News

Commentary Questions Who in U.S. Wants To Halt Disarmament

Moscow Voice of Russia World Service
in English 1810 GMT 6 Feb 95


[FBIS Transcribed Text] The House of Representatives Foreign Relations Committee in the U.S. Congress has passed the national security revitalization act introduced by the Republicans. Details from Vladislav Kozyakov and here is what he writes.

The `NEW YORK TIMES' in its editorial describes this act as nostalgia for the Cold War. It says the bill being pushed through by the Republican majority in the congress may frustrate the awkward attempts by the Clinton team to tailor the national security to the post-Cold War realities. To substantiate their viewpoint, the authors of the article bring forward a number of arguments. For one, they claim the bill will result in mounting pressure for raising military expenditures, spreading NATO defense guarantees to eastern Europe and reducing the United States share in the UN peacekeeping operations. Among these and other clauses of the act is a proposal to renew efforts to build what it calls an antimissile space system, better known as the Star Wars program.

The version approved last week by the House of Representatives Foreign Relations Committee underlines the need to unroll a reliable defense system capable of protecting the United States against ballistic missiles. Such an approach may bring about a serious setback, both in the Moscow-Washington relations and global security.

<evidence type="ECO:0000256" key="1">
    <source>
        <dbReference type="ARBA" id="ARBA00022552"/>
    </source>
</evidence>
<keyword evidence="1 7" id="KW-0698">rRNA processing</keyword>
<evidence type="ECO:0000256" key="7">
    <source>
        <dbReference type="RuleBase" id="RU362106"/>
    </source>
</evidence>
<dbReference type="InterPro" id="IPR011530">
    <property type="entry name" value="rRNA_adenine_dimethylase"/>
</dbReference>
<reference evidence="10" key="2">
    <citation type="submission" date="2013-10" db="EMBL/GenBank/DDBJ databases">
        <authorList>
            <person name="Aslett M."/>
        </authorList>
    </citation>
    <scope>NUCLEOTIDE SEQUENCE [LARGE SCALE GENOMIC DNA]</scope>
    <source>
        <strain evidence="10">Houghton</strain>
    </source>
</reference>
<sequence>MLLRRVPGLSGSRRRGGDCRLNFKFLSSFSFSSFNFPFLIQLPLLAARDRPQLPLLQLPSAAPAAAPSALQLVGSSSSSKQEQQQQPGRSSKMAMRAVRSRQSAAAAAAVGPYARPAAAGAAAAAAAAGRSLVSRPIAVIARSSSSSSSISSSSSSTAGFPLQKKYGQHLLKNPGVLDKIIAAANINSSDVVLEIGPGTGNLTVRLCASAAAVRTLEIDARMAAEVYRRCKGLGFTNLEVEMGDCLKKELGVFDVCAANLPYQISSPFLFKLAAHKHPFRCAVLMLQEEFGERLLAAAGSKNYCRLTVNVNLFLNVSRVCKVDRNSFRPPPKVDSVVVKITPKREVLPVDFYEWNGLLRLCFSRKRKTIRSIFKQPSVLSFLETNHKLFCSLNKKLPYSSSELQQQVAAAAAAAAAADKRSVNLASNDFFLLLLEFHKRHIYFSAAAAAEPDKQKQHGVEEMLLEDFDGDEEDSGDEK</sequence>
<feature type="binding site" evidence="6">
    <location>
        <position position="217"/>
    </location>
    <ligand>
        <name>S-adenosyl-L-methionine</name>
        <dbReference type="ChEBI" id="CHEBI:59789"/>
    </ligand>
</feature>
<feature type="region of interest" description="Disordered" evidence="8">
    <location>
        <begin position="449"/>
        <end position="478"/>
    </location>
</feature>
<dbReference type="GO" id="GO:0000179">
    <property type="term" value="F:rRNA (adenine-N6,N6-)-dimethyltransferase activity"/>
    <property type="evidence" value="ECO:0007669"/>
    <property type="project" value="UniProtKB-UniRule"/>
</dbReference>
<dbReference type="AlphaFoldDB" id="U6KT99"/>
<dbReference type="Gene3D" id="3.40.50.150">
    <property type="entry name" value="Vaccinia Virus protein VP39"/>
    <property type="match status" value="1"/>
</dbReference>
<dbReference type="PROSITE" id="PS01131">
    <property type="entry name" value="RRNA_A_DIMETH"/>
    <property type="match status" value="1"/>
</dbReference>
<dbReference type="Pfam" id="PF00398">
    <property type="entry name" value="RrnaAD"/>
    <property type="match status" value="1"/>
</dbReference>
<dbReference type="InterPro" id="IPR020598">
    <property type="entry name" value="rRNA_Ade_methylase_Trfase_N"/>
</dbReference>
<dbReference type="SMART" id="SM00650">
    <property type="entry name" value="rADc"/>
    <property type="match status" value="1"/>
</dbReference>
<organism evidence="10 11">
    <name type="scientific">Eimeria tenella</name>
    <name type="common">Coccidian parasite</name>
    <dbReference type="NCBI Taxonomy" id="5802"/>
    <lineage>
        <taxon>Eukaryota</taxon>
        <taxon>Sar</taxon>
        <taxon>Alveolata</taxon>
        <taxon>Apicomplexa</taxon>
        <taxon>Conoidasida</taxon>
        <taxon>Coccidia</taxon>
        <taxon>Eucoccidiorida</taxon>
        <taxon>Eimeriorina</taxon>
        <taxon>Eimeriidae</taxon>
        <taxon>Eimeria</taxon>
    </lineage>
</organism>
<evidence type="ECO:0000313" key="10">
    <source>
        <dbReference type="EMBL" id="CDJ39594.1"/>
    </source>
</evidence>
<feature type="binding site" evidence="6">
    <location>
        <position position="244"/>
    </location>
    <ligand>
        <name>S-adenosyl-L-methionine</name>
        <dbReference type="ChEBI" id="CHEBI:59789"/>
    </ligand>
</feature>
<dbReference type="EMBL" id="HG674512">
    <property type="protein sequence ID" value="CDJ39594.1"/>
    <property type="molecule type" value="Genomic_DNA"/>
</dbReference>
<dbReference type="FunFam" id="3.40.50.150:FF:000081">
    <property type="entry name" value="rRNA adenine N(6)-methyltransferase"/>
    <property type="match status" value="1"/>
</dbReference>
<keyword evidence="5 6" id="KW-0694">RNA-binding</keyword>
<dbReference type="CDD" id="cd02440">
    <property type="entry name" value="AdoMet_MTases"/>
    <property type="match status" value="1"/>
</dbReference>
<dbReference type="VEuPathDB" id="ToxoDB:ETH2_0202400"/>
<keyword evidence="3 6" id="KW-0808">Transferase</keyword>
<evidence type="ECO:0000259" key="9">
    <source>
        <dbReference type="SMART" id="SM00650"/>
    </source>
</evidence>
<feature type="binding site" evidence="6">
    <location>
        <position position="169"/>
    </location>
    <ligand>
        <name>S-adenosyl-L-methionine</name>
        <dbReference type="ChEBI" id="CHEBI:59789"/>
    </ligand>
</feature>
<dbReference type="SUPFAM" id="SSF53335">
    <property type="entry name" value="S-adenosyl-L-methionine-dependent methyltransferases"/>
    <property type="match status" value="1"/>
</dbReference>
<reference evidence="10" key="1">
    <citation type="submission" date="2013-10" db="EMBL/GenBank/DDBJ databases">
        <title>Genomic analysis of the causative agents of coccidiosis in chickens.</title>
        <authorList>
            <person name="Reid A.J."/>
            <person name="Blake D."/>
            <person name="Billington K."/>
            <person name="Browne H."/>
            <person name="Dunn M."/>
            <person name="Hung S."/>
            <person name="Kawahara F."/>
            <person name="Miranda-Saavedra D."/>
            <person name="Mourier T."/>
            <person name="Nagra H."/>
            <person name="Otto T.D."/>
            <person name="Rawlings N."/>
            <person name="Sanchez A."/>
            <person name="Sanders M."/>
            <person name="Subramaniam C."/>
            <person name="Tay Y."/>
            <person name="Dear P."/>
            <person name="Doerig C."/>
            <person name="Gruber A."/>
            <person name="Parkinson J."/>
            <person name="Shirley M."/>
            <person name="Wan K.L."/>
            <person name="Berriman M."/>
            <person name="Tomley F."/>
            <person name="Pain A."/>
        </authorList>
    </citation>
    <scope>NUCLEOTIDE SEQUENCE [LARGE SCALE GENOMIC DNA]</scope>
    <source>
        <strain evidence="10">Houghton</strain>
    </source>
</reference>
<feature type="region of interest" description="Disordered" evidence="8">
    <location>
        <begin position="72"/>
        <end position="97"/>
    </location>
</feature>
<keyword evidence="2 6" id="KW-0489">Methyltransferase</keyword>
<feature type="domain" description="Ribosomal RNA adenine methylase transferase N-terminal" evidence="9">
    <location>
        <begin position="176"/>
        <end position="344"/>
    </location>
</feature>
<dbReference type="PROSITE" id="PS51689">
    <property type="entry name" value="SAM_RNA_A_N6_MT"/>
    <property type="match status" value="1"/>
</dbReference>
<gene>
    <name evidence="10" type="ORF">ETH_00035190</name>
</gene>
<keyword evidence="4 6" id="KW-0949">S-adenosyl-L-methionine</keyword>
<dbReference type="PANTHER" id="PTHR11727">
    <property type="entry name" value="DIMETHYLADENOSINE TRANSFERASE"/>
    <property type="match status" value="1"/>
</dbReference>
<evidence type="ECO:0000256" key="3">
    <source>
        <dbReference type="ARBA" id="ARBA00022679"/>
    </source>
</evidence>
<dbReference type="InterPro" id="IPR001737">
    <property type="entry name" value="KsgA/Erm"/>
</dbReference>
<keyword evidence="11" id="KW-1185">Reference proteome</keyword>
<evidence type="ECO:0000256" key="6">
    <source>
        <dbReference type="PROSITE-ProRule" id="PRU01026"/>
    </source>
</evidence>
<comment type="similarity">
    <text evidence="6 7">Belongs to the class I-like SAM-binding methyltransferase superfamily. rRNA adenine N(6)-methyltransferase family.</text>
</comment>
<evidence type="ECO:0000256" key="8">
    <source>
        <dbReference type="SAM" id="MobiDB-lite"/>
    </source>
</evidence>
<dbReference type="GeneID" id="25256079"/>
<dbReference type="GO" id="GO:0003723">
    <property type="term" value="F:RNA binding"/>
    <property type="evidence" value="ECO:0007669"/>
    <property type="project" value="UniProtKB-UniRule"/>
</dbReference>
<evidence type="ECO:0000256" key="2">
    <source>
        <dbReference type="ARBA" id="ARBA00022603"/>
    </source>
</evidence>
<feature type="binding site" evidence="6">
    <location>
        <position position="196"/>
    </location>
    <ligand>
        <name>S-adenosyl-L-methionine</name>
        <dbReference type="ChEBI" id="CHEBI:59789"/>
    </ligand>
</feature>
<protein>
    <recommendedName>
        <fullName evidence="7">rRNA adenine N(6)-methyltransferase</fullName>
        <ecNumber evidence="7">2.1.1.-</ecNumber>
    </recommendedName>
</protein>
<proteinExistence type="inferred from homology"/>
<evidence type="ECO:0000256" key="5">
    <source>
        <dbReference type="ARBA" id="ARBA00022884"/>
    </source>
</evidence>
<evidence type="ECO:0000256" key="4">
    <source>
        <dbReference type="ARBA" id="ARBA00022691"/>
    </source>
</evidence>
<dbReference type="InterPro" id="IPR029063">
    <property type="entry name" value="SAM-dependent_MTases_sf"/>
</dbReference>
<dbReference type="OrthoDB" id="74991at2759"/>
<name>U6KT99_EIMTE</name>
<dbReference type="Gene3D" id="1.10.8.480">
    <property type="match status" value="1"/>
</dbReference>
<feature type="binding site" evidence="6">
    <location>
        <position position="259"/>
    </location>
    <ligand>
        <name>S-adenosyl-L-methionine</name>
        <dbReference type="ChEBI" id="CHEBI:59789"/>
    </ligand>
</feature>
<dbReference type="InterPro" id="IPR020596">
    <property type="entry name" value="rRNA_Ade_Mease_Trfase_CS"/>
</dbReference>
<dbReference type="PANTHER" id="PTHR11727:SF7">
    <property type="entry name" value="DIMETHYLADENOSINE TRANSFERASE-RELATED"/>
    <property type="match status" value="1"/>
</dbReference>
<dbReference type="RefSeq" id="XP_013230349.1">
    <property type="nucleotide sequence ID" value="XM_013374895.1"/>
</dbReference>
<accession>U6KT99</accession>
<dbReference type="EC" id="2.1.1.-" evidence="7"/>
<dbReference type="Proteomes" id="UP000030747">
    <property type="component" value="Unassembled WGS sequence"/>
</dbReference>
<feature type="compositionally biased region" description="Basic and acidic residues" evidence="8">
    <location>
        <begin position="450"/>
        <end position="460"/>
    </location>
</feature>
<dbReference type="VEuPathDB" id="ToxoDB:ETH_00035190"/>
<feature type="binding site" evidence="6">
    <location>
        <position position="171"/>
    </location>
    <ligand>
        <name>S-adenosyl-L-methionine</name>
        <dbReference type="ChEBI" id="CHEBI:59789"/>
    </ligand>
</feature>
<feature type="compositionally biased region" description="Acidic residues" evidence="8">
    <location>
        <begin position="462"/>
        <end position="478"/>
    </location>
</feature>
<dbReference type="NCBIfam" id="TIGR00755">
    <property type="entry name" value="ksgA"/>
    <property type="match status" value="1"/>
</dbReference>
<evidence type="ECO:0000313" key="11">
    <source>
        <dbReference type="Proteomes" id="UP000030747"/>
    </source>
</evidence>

Pushing towards the creation of an antiballistic missile system would be an encroachment on the ABM [antiballistic missile] treaty signed by the United States and Russia in 1972 which prohibits the building of space or large-scale missile defense systems. It paved the way for agreements on the limitation and later the reduction of strategic nuclear arms. Who in the United States can be interested in halting or reverting the process of nuclear disarmament?

The question becomes even more actual given other statements from Washington. Starting from 1993 Russian-American negotiators in Geneva have been trying to determine the concept of strategic and tactical anti-missile defense. This is a long standing problem. The point is to maintain the ABM treaty along with setting up defense systems to counter tactical missiles. With the next round of talks scheduled for March, the U.S. Administration plans to conduct tests already this month, but the aim of the tests is yet to be confirmed. Meanwhile, 22 senators, including the leader of the Republican faction in the Senate, have sent a letter to President Bill Clinton urging him to break off consultations with Russia.

At the September Vancouver summit the Russian-American sides unanimously agreed that the ABM treaty should remain viable and intact, but there have been reports over recently about unpredictable statements and decisions being made in Washington that may affect global security.



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